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The Service Level Agreement

The Service Level Agreement

Purchasing goods and services online has become very easy, just a click here and there, input some credentials, and your bank account is now lighter. This is exactly the same with purchasing Cloud Computing services. It has become a bit worrisome if people actually know what they are getting into or are getting their money’s worth. Sure, you have certain expectations on the service based on what the service provider has advertised. But are you absolutely sure that you are getting what you want or need and are you interpreting those service descriptions accurately?

That is the reason why we have Service Level Agreements (SLA), they are a big part of the contract that you as a client goes into with your service provider. This lays out the specifics of what they are providing you and what penalties they incur in case they cannot live up to those agreements.

However, SLAs will differ dramatically depending on the nature of the cloud service and the company that wrote the SLA. There is no clear standard on what goes in a SLA and the things being specified there are all over the place. If you ask a SaaS provider they will give you one thing. Ask a PaaS or a IaaS provider and they will give you different answers. And it even becomes a lot more different for Private Clouds. Let’s try to categorize the different SLAs in terms of context.

  • Managed Hosting Provider context. These providers, like traditional data center providers before them center their SLAs on the availability of their service. They use the familiar percentage availability notation. So if you want 90% (one nine) availability per year you have to pay a certain amount. If you want more, the price suddenly goes up. The percentage goes up to 99.99999% (seven nines) or only a total of 3.15 seconds of downtime per year. But the cost exponentially increases the more nines you want and the provider does not always deliver on this promise. When they can’t, the penalty is usually in the form of service credits. So the crappier the service gets, the reward is even more of it.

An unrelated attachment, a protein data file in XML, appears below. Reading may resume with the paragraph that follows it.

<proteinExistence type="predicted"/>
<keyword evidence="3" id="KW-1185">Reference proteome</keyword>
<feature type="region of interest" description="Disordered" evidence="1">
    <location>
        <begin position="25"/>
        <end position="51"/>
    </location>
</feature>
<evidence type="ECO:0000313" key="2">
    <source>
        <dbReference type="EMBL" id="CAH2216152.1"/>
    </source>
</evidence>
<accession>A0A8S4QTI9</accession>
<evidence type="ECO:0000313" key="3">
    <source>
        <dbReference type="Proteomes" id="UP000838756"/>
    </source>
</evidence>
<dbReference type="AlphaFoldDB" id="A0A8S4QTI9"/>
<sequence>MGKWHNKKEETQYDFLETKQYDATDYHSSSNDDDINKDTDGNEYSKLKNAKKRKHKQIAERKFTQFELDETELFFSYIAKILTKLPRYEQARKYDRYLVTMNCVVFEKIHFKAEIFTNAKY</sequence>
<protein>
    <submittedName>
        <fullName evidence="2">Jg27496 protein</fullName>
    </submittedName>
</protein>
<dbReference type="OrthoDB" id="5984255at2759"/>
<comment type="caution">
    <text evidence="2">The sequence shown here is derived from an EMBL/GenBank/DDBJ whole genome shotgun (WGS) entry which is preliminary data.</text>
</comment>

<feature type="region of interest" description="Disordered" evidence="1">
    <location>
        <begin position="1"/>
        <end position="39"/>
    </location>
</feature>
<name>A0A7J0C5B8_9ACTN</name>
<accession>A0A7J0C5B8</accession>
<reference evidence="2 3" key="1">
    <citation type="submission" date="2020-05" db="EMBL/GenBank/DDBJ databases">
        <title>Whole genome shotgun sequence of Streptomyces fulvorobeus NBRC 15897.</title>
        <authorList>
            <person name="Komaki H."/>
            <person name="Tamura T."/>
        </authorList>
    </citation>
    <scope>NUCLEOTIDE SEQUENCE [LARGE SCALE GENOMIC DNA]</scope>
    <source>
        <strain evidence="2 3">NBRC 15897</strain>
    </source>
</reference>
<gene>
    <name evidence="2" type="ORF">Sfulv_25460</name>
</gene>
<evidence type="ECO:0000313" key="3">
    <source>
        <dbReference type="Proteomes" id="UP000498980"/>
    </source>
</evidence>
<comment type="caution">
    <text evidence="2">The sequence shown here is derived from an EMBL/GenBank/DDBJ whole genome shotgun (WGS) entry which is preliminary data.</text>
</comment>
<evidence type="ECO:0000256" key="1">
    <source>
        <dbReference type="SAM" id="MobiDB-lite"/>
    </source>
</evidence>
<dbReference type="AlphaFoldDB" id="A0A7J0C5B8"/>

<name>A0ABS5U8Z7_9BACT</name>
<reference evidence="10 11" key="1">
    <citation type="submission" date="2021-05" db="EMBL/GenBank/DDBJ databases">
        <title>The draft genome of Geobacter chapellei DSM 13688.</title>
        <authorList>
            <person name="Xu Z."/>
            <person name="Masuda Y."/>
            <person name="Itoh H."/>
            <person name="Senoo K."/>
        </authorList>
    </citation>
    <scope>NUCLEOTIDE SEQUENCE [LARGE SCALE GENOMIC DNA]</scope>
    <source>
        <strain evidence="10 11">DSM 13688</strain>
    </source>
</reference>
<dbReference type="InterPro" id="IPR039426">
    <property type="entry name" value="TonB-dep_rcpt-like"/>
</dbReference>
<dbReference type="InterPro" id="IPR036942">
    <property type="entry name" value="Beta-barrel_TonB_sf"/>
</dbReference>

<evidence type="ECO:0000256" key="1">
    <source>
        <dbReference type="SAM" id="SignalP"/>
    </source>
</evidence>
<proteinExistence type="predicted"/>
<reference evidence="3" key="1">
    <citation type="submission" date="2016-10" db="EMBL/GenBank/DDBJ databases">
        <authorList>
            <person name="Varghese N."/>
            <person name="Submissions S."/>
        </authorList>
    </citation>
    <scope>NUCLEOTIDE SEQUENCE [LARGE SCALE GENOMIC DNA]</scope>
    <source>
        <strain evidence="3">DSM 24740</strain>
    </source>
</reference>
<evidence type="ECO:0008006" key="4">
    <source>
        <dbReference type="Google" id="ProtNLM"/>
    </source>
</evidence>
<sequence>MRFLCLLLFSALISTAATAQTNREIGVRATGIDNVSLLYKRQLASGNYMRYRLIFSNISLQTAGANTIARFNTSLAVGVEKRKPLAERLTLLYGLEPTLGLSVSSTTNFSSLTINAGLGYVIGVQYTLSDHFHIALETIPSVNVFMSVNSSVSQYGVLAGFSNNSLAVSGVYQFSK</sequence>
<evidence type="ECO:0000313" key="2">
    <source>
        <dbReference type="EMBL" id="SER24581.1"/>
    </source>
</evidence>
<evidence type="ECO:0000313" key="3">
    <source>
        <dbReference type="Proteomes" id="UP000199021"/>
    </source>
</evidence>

• Software Vendor context. When buying or renting software you do not get a SLA, but rather an End-User License Agreement (EULA) which spells out what you and the vendor can and cannot do with the software. When these vendors go Cloud as SaaS or PaaS providers, they usually retain much of that EULA which was vague and was plagued with restrictions to begin with. SaaS is really about software rather than services.
  • Enterprise Operations context. In this case, there is an operations team assigned to each client to give the services they paid for. So depending on the IT needs of the company or the department, the OpsTeam will handle it. For example, a web site with specific requirements like less than 5 seconds response time needs to be set up, the solution architects will recommend hardware and related technology to meet the requirements, business department takes care of the bill, and the OpsTeam will keep everything running as per the requirements. The SLAs in this case will vary wildly depending on the role and requirements being set for the OpsTeam.

By Salam Abdul


Abdul is a senior consultant with Energy Services, and author of numerous blogs, books, white papers, and tutorials on cloud computing and accomplished technical writer with CloudTweaks. He earned his bachelor’s degree in Information Technology, followed by an MBA-IT degree and certifications by Cisco and Juniper Networks.

He has recently co-authored: Deploying and Managing a Cloud Infrastructure: Real-World Skills for the CompTIA Cloud+ Certification (Wiley).

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